From National Review. This one is a must-read. It was hard to even find the “best part” to excerpt.
On December 7, 1941, the U.S. naval base at Pearl Harbor was attacked. Three years, eight months, and eight days later, the Japanese surrendered. These days, America’s military moves at a more leisurely pace. On November 5, 2009, another U.S. base, Fort Hood, was attacked — by one man standing on a table, screaming “Allahu akbar!” and opening fire. Three years, nine months, and one day later, his court-martial finally got under way.
The intervening third-of-a-decade-and-more has apparently been taken up by such vital legal questions as the fullness of beard Major Hasan is permitted to sport in court. This is not a joke: See “Judge Ousted in Fort Hood Shooting Case amid Beard Debacle” (CBS News). Army regulations require soldiers to be clean-shaven. The judge, Colonel Gregory Gross, ruled Hasan’s beard in contempt, fined him $1,000, and said he would be forcibly shaved if he showed up that hirsute next time. At which point Hasan went to the U.S. Court of Appeals for the Armed Forces, which ruled that Colonel Gross’s pogonophobia raised questions about his impartiality, and removed him. He’s the first judge in the history of American jurisprudence to be kicked off a trial because of a “beard debacle.” The new judge, Colonel Tara Osborn, agreed that Hasan’s beard was a violation of regulations, but “said she won’t hold it against him.”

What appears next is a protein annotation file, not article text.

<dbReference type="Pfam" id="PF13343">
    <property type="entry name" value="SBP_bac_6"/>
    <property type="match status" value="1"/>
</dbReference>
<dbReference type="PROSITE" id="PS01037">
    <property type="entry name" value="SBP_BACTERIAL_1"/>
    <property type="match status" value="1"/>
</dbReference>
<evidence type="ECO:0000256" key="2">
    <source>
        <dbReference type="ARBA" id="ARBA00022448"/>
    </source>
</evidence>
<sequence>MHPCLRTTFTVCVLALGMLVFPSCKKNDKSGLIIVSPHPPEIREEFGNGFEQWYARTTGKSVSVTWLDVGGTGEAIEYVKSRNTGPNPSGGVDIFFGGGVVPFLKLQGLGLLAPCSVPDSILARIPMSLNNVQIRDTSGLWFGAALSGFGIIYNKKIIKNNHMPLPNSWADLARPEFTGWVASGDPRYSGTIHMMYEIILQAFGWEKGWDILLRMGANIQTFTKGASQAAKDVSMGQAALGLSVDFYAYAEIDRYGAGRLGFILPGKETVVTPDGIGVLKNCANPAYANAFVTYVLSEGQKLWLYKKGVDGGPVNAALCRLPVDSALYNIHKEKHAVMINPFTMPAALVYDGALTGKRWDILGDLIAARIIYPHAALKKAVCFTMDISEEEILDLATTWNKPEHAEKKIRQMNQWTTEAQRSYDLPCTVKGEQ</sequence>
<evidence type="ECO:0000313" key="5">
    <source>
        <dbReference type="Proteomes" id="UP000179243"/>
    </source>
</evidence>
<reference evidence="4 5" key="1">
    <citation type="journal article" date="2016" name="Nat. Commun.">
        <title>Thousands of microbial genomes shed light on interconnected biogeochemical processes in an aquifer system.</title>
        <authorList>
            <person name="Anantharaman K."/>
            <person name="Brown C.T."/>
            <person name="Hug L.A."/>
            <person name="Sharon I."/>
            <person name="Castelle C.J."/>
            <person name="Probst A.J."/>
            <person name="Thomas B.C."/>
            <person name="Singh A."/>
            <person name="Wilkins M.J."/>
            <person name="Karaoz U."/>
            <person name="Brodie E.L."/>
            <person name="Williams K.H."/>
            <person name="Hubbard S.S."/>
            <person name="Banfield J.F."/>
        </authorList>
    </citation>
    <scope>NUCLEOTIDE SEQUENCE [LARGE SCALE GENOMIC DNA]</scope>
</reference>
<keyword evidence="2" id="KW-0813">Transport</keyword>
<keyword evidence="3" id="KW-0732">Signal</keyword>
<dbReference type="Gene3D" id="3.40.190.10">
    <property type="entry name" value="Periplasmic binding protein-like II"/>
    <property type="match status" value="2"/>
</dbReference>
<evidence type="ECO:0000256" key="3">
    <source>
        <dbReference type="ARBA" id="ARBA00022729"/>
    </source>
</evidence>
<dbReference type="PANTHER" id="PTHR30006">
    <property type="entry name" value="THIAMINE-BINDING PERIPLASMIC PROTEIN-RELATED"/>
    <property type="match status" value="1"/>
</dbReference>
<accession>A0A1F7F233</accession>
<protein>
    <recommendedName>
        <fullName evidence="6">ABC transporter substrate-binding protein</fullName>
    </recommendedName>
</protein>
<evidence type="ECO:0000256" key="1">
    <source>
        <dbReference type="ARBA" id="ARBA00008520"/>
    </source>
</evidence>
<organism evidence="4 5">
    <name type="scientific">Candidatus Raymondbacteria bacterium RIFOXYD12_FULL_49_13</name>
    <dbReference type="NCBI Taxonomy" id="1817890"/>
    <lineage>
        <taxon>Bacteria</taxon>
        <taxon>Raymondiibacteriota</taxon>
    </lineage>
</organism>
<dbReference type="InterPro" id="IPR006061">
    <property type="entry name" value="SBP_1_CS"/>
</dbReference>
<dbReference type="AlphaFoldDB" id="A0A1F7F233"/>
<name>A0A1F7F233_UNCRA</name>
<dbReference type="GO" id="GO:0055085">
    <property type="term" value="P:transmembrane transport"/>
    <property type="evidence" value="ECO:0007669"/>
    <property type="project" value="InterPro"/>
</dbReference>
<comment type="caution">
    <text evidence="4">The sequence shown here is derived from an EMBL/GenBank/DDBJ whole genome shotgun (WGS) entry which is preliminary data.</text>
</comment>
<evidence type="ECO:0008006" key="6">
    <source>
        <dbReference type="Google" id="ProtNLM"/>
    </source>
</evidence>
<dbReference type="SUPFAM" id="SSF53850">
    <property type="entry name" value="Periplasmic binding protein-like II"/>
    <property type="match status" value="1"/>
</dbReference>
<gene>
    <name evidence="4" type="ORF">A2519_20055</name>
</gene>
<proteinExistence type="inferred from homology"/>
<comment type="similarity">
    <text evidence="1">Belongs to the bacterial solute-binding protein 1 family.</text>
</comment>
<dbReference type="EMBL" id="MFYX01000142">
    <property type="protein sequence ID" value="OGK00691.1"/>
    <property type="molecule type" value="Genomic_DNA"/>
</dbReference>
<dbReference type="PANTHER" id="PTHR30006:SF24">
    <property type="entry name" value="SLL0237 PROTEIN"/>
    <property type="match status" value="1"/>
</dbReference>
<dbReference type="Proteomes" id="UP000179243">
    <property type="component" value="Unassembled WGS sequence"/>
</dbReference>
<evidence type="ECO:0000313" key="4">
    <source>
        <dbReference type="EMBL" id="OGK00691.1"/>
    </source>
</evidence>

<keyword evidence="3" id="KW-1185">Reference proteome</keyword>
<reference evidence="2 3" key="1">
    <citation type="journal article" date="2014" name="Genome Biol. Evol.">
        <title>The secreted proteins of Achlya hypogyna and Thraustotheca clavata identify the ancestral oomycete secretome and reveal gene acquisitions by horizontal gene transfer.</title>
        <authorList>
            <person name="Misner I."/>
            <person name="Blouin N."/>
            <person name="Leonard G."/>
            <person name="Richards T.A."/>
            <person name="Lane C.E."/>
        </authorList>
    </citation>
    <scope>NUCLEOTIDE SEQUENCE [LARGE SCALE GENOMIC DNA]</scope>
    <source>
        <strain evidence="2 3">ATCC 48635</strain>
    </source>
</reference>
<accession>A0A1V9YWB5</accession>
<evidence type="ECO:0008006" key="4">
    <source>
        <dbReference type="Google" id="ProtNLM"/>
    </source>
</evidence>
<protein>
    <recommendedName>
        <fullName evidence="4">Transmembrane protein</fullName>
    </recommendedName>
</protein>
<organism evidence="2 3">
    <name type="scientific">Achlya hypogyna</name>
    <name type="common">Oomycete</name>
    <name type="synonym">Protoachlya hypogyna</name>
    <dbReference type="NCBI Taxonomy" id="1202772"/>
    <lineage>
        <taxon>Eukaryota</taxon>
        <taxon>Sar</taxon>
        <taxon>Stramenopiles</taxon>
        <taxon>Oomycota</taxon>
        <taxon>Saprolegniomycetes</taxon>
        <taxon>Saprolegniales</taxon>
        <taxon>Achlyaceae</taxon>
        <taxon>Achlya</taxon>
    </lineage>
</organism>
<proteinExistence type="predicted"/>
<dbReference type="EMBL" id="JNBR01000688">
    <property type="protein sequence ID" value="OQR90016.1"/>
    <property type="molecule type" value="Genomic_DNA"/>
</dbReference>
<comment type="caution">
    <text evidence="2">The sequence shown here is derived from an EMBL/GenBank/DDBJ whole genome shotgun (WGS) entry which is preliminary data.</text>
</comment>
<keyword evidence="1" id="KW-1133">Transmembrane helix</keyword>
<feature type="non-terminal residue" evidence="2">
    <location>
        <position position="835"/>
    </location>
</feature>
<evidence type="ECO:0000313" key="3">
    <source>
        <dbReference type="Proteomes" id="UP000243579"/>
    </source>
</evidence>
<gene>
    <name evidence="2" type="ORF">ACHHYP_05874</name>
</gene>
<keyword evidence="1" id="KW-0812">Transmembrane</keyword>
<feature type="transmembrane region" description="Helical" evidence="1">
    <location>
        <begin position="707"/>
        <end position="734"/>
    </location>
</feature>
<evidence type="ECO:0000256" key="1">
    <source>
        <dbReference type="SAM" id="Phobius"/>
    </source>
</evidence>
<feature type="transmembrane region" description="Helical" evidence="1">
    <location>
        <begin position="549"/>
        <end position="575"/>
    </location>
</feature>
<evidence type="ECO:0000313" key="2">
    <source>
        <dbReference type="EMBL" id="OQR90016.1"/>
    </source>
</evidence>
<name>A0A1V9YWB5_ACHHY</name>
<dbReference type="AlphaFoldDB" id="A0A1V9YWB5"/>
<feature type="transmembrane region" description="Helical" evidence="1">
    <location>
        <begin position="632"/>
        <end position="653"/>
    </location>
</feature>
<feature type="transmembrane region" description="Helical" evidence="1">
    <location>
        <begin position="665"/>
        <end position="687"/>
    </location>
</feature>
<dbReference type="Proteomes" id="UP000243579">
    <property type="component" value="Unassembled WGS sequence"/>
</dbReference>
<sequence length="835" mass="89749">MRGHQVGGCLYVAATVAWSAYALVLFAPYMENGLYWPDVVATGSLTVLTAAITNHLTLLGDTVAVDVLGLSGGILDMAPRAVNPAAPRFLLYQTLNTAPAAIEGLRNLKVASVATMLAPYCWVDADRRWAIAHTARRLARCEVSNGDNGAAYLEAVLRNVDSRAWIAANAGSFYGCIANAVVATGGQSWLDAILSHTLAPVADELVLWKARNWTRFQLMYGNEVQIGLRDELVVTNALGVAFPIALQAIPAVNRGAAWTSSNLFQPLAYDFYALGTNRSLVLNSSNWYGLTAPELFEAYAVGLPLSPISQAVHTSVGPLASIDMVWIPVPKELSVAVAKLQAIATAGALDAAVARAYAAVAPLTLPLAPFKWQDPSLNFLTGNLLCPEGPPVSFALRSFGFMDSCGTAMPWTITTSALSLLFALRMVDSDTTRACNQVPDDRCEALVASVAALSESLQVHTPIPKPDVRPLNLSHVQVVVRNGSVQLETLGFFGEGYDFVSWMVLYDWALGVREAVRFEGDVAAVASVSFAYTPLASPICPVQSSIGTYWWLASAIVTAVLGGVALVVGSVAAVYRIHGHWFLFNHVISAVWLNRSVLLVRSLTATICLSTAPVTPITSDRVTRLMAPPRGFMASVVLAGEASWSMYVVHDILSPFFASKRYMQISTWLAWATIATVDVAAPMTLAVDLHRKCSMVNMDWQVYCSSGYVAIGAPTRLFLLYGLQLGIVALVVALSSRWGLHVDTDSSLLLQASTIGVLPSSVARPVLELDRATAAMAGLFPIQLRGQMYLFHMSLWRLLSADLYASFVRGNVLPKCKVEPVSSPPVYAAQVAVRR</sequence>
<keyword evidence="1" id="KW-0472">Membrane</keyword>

[...]Maybe this Clinton-era directive merits reconsideration in the wake of Fort Hood? Don’t be ridiculous. Instead, nine months after Major Hasan’s killing spree, the Department of Defense put into place “a series of procedural and policy changes that focus on identifying, responding to, and preventing potential workplace violence.”
Major Hasan says he’s a soldier for the Taliban. Maybe if the Pentagon were to reclassify the entire Afghan theater as an unusually prolonged outburst of “workplace violence,” we wouldn’t have to worry about obsolescent concepts such as “victory” and “defeat.” The important thing is that the U.S. Army’s “workplace violence” is diverse. After Major Hasan’s pre-post-traumatic workplace wobbly, General George W. Casey Jr., the Army’s chief of staff, was at pains to assure us that it could have been a whole lot worse: “What happened at Fort Hood was a tragedy, but I believe it would be an even greater tragedy if our diversity becomes a casualty.” And you can’t get much more diverse than letting your military personnel pick which side of the war they want to be on.
It’s so depressing. I guess we can only hope that we come to our senses before the next attack.